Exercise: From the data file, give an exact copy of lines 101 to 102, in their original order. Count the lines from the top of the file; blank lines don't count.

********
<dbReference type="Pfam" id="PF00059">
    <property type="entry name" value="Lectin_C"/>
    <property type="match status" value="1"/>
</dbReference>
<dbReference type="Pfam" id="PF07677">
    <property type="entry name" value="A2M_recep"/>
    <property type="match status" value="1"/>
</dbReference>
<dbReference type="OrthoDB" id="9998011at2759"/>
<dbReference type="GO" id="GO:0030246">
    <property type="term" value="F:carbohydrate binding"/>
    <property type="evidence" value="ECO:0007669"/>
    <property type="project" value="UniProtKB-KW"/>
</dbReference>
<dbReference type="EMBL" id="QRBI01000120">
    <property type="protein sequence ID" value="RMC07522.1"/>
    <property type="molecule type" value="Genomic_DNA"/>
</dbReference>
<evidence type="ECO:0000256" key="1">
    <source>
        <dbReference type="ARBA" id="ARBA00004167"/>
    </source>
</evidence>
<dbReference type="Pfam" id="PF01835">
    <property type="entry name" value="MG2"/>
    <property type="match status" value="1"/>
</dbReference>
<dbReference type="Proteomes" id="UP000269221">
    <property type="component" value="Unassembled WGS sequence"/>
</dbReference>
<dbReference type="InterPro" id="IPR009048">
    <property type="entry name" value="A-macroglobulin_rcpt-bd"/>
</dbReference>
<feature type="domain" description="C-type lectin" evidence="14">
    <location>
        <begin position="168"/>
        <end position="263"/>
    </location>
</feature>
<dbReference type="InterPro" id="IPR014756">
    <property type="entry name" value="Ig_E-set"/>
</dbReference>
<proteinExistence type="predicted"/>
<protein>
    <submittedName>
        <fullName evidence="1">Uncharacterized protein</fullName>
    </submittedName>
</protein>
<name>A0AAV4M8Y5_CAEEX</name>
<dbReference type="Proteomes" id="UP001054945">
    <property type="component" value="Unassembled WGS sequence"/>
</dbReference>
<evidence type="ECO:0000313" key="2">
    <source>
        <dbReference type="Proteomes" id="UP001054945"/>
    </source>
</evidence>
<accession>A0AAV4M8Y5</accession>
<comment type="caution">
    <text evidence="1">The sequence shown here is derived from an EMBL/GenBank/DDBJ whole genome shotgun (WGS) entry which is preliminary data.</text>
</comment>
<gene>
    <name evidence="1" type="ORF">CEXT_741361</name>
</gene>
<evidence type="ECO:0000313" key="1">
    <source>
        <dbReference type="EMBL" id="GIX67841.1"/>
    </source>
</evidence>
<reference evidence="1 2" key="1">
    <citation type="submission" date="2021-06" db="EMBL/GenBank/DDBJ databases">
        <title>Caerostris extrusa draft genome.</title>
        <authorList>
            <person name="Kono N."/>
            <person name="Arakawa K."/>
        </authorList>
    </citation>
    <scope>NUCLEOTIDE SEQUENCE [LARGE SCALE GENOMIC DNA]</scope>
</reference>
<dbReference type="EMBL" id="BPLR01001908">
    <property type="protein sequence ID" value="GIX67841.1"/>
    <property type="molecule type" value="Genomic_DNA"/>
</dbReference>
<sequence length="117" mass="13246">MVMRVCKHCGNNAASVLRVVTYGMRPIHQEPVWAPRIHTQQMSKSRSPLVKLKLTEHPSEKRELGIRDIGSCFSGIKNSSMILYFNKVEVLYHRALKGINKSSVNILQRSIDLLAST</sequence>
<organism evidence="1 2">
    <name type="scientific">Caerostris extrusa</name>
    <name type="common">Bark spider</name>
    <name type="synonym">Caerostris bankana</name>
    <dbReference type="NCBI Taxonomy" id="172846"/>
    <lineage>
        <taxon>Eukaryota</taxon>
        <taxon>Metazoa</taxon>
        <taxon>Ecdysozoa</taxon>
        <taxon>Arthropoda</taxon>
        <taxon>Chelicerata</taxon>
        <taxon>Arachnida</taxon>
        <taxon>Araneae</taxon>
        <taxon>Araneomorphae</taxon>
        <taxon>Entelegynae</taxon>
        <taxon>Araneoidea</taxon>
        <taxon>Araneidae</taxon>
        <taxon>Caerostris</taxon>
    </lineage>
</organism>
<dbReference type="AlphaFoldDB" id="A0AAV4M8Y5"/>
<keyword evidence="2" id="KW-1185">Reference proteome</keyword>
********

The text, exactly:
        <taxon>Araneidae</taxon>
        <taxon>Caerostris</taxon>